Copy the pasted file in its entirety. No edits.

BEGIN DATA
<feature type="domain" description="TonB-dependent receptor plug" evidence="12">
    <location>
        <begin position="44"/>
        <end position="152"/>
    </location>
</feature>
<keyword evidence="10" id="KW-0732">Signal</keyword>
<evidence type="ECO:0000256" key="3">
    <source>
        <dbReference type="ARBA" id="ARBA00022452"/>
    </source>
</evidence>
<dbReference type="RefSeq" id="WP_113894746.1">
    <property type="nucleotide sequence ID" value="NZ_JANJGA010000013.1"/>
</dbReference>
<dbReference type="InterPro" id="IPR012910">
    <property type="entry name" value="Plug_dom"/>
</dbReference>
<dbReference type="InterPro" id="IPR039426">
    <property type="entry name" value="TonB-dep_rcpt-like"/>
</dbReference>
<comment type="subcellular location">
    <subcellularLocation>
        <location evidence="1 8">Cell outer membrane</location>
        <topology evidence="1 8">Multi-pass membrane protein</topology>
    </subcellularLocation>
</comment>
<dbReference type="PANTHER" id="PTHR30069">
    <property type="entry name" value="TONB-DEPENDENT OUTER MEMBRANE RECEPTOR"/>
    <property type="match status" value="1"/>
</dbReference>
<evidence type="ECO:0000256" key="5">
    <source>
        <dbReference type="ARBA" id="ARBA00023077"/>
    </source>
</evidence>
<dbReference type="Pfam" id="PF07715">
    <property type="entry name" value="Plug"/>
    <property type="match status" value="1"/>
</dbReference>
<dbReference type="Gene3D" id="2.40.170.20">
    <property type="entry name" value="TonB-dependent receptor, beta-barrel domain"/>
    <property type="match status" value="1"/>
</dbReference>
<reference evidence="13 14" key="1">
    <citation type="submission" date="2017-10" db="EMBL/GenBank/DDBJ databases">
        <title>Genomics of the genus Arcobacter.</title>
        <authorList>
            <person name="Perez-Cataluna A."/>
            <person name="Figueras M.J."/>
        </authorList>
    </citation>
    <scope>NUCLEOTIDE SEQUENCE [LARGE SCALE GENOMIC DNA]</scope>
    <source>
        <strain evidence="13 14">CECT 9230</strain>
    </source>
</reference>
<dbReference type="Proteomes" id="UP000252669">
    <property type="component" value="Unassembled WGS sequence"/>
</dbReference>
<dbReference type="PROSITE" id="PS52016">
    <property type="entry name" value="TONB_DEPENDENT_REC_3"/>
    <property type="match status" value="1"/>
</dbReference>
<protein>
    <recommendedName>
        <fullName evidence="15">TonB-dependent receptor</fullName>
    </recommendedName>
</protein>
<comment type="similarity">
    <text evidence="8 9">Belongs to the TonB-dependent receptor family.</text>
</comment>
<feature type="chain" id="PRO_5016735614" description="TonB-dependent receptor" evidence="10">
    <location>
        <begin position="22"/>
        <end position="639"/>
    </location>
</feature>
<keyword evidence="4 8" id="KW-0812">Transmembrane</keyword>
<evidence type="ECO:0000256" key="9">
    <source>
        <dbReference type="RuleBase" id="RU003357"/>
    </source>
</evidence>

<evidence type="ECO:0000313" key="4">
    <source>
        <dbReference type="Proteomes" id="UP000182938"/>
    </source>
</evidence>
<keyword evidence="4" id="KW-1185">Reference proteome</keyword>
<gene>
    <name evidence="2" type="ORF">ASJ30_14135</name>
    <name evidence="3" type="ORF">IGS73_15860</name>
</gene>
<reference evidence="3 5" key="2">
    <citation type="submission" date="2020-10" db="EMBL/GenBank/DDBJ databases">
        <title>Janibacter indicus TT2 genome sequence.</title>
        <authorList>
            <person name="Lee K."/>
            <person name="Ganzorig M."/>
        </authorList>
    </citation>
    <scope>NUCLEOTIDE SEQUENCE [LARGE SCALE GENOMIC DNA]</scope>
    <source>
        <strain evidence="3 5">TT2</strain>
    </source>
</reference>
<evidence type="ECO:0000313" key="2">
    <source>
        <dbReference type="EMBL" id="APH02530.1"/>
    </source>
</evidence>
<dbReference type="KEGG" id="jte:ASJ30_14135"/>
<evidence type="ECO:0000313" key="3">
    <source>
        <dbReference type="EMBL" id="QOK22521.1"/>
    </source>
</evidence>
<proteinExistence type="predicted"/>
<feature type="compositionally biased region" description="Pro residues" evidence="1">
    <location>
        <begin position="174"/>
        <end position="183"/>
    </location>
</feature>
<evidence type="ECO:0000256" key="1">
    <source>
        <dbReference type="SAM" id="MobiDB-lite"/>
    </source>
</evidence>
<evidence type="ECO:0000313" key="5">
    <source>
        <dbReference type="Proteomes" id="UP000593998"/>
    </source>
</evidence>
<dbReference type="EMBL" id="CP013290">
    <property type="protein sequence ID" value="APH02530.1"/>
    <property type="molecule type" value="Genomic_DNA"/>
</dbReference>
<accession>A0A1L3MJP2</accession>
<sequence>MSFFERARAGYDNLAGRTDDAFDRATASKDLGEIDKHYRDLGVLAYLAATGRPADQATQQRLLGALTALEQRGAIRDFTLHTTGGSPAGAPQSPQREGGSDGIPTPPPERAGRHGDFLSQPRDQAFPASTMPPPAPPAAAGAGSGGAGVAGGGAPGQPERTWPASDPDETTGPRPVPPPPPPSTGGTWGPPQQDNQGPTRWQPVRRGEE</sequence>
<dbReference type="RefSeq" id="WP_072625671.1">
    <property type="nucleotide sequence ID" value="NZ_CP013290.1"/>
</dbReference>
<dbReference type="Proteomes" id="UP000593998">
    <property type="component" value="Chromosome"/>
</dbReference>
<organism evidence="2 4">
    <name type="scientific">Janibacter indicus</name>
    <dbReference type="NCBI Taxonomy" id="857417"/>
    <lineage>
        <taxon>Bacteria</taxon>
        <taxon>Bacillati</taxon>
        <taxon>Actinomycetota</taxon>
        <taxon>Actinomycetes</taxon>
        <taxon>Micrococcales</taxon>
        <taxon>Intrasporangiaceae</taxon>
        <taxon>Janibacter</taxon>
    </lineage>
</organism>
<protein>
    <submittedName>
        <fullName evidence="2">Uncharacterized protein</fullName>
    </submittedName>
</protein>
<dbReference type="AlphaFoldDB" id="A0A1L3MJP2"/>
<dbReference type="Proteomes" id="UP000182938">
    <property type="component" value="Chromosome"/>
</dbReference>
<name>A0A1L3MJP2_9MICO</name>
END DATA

<feature type="domain" description="TonB-dependent receptor plug" evidence="12">
    <location>
        <begin position="44"/>
        <end position="152"/>
    </location>
</feature>
<keyword evidence="10" id="KW-0732">Signal</keyword>
<evidence type="ECO:0000256" key="3">
    <source>
        <dbReference type="ARBA" id="ARBA00022452"/>
    </source>
</evidence>
<dbReference type="RefSeq" id="WP_113894746.1">
    <property type="nucleotide sequence ID" value="NZ_JANJGA010000013.1"/>
</dbReference>
<dbReference type="InterPro" id="IPR012910">
    <property type="entry name" value="Plug_dom"/>
</dbReference>
<dbReference type="InterPro" id="IPR039426">
    <property type="entry name" value="TonB-dep_rcpt-like"/>
</dbReference>
<comment type="subcellular location">
    <subcellularLocation>
        <location evidence="1 8">Cell outer membrane</location>
        <topology evidence="1 8">Multi-pass membrane protein</topology>
    </subcellularLocation>
</comment>
<dbReference type="PANTHER" id="PTHR30069">
    <property type="entry name" value="TONB-DEPENDENT OUTER MEMBRANE RECEPTOR"/>
    <property type="match status" value="1"/>
</dbReference>
<evidence type="ECO:0000256" key="5">
    <source>
        <dbReference type="ARBA" id="ARBA00023077"/>
    </source>
</evidence>
<dbReference type="Pfam" id="PF07715">
    <property type="entry name" value="Plug"/>
    <property type="match status" value="1"/>
</dbReference>
<dbReference type="Gene3D" id="2.40.170.20">
    <property type="entry name" value="TonB-dependent receptor, beta-barrel domain"/>
    <property type="match status" value="1"/>
</dbReference>
<reference evidence="13 14" key="1">
    <citation type="submission" date="2017-10" db="EMBL/GenBank/DDBJ databases">
        <title>Genomics of the genus Arcobacter.</title>
        <authorList>
            <person name="Perez-Cataluna A."/>
            <person name="Figueras M.J."/>
        </authorList>
    </citation>
    <scope>NUCLEOTIDE SEQUENCE [LARGE SCALE GENOMIC DNA]</scope>
    <source>
        <strain evidence="13 14">CECT 9230</strain>
    </source>
</reference>
<dbReference type="Proteomes" id="UP000252669">
    <property type="component" value="Unassembled WGS sequence"/>
</dbReference>
<dbReference type="PROSITE" id="PS52016">
    <property type="entry name" value="TONB_DEPENDENT_REC_3"/>
    <property type="match status" value="1"/>
</dbReference>
<protein>
    <recommendedName>
        <fullName evidence="15">TonB-dependent receptor</fullName>
    </recommendedName>
</protein>
<comment type="similarity">
    <text evidence="8 9">Belongs to the TonB-dependent receptor family.</text>
</comment>
<feature type="chain" id="PRO_5016735614" description="TonB-dependent receptor" evidence="10">
    <location>
        <begin position="22"/>
        <end position="639"/>
    </location>
</feature>
<keyword evidence="4 8" id="KW-0812">Transmembrane</keyword>
<evidence type="ECO:0000256" key="9">
    <source>
        <dbReference type="RuleBase" id="RU003357"/>
    </source>
</evidence>

<evidence type="ECO:0000313" key="4">
    <source>
        <dbReference type="Proteomes" id="UP000182938"/>
    </source>
</evidence>
<keyword evidence="4" id="KW-1185">Reference proteome</keyword>
<gene>
    <name evidence="2" type="ORF">ASJ30_14135</name>
    <name evidence="3" type="ORF">IGS73_15860</name>
</gene>
<reference evidence="3 5" key="2">
    <citation type="submission" date="2020-10" db="EMBL/GenBank/DDBJ databases">
        <title>Janibacter indicus TT2 genome sequence.</title>
        <authorList>
            <person name="Lee K."/>
            <person name="Ganzorig M."/>
        </authorList>
    </citation>
    <scope>NUCLEOTIDE SEQUENCE [LARGE SCALE GENOMIC DNA]</scope>
    <source>
        <strain evidence="3 5">TT2</strain>
    </source>
</reference>
<evidence type="ECO:0000313" key="2">
    <source>
        <dbReference type="EMBL" id="APH02530.1"/>
    </source>
</evidence>
<dbReference type="KEGG" id="jte:ASJ30_14135"/>
<evidence type="ECO:0000313" key="3">
    <source>
        <dbReference type="EMBL" id="QOK22521.1"/>
    </source>
</evidence>
<proteinExistence type="predicted"/>
<feature type="compositionally biased region" description="Pro residues" evidence="1">
    <location>
        <begin position="174"/>
        <end position="183"/>
    </location>
</feature>
<evidence type="ECO:0000256" key="1">
    <source>
        <dbReference type="SAM" id="MobiDB-lite"/>
    </source>
</evidence>
<evidence type="ECO:0000313" key="5">
    <source>
        <dbReference type="Proteomes" id="UP000593998"/>
    </source>
</evidence>
<dbReference type="EMBL" id="CP013290">
    <property type="protein sequence ID" value="APH02530.1"/>
    <property type="molecule type" value="Genomic_DNA"/>
</dbReference>
<accession>A0A1L3MJP2</accession>
<sequence>MSFFERARAGYDNLAGRTDDAFDRATASKDLGEIDKHYRDLGVLAYLAATGRPADQATQQRLLGALTALEQRGAIRDFTLHTTGGSPAGAPQSPQREGGSDGIPTPPPERAGRHGDFLSQPRDQAFPASTMPPPAPPAAAGAGSGGAGVAGGGAPGQPERTWPASDPDETTGPRPVPPPPPPSTGGTWGPPQQDNQGPTRWQPVRRGEE</sequence>
<dbReference type="RefSeq" id="WP_072625671.1">
    <property type="nucleotide sequence ID" value="NZ_CP013290.1"/>
</dbReference>
<dbReference type="Proteomes" id="UP000593998">
    <property type="component" value="Chromosome"/>
</dbReference>
<organism evidence="2 4">
    <name type="scientific">Janibacter indicus</name>
    <dbReference type="NCBI Taxonomy" id="857417"/>
    <lineage>
        <taxon>Bacteria</taxon>
        <taxon>Bacillati</taxon>
        <taxon>Actinomycetota</taxon>
        <taxon>Actinomycetes</taxon>
        <taxon>Micrococcales</taxon>
        <taxon>Intrasporangiaceae</taxon>
        <taxon>Janibacter</taxon>
    </lineage>
</organism>
<protein>
    <submittedName>
        <fullName evidence="2">Uncharacterized protein</fullName>
    </submittedName>
</protein>
<dbReference type="AlphaFoldDB" id="A0A1L3MJP2"/>
<dbReference type="Proteomes" id="UP000182938">
    <property type="component" value="Chromosome"/>
</dbReference>
<name>A0A1L3MJP2_9MICO</name>